There are fewavgeektreats quite as rare and wonderful as the chance to get up close and personal with restored, operational aircraft from the very earliest days of thehistory of manned flight, the early 20th century. That’s why a “living museum” inNew York State’s Hudson Valley, extending fromNew York Citynorth to the state capital Albany, has to count as one ofaviation geekdom’s holiest nirvanas.
I grew up 20 minutes away from theOld Rhinebeck Aerodrome, located on a rural back road in my home townRed Hook, NY (about two hours’ drive north of NYC), and visiting here was one of the highlights of my summers growing up (it’s open mid-June to mid-October, this year Oct. 23, with the last air show on Oct. 9).
Founded in 1960 by localaviation geeksCole PalenandRichard King, this former farm is home to an airstrip and various hangars displaying some 60 mint-condition biplanes, triplanes, monoplanes, and other aircraft, as well as tanks and other contraptions of the period from 1900 to 1939 (there’s also a pretty coolmodel-airplane museum). What’s more, if you go on a weekend (and I highly recommend you do), you’ll be treated to the sight of these wonderful old flying machines in action, as two-hour shows focus on theWorld War I, the history of flight, and more (love the one calledMeet the Fokkers, lol).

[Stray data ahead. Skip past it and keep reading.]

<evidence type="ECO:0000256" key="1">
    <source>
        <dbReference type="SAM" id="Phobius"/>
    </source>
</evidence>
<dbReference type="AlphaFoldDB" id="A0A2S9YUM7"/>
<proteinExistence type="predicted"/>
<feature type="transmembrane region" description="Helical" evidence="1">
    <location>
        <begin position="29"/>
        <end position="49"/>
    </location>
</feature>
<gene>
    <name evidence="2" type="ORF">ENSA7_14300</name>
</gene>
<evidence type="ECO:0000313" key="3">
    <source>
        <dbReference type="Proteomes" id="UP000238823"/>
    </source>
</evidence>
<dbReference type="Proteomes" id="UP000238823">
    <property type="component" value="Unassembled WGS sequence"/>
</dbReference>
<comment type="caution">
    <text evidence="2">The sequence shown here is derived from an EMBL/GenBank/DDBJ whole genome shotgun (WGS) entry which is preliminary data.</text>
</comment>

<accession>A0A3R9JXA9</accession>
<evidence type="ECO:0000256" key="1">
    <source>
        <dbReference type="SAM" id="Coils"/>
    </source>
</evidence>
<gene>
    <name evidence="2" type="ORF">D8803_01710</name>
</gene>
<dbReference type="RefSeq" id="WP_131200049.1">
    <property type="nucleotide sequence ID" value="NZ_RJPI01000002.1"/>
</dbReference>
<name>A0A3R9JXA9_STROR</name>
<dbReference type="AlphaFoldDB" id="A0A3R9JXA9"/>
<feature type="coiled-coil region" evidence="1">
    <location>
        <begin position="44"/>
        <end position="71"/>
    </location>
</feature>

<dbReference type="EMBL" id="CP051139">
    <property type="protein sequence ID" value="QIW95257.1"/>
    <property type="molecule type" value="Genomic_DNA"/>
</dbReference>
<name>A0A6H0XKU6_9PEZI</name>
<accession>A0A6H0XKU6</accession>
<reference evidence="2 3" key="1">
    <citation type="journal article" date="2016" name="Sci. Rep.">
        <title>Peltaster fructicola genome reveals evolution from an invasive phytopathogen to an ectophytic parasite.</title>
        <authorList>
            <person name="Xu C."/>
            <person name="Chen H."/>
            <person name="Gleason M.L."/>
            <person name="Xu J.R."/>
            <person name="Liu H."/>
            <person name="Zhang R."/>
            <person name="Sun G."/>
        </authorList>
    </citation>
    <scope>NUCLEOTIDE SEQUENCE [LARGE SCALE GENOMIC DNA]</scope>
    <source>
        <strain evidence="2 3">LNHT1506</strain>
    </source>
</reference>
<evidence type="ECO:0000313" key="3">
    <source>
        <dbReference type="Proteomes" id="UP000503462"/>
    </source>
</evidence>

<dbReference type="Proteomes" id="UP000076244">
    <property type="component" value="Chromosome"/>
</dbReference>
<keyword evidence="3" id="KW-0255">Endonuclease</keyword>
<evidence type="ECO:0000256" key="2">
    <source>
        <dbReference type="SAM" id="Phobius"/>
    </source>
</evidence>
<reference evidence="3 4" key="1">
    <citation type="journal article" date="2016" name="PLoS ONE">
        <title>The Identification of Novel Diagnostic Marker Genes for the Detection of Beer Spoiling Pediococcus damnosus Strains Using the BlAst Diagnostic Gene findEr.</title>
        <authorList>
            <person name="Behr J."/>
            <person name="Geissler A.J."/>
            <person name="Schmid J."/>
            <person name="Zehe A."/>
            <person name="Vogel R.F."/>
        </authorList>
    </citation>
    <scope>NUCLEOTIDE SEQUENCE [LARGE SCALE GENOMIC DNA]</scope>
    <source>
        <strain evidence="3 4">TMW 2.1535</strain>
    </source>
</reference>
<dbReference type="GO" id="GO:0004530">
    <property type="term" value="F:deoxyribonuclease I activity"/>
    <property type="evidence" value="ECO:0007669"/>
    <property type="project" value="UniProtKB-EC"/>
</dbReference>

Wait, it gets even cooler. On a first-come/first-served basis, you can book a ride over the Hudson River in one of these biplanes ($75 per person for each 15 minute ride; just get there by 10 am when the booth opens on weekends, or reserve ahead for a weekday ride). Planes take up to four passengers at a time, and there is truly nothing like cruising along hundreds of feet over the lush, green valley landscape with the proverbial wind in your hair, just like those daring young men in their flying machines used to do.
Oh, and please do ask the pilot dip your wings over River Road and say hi to my dad!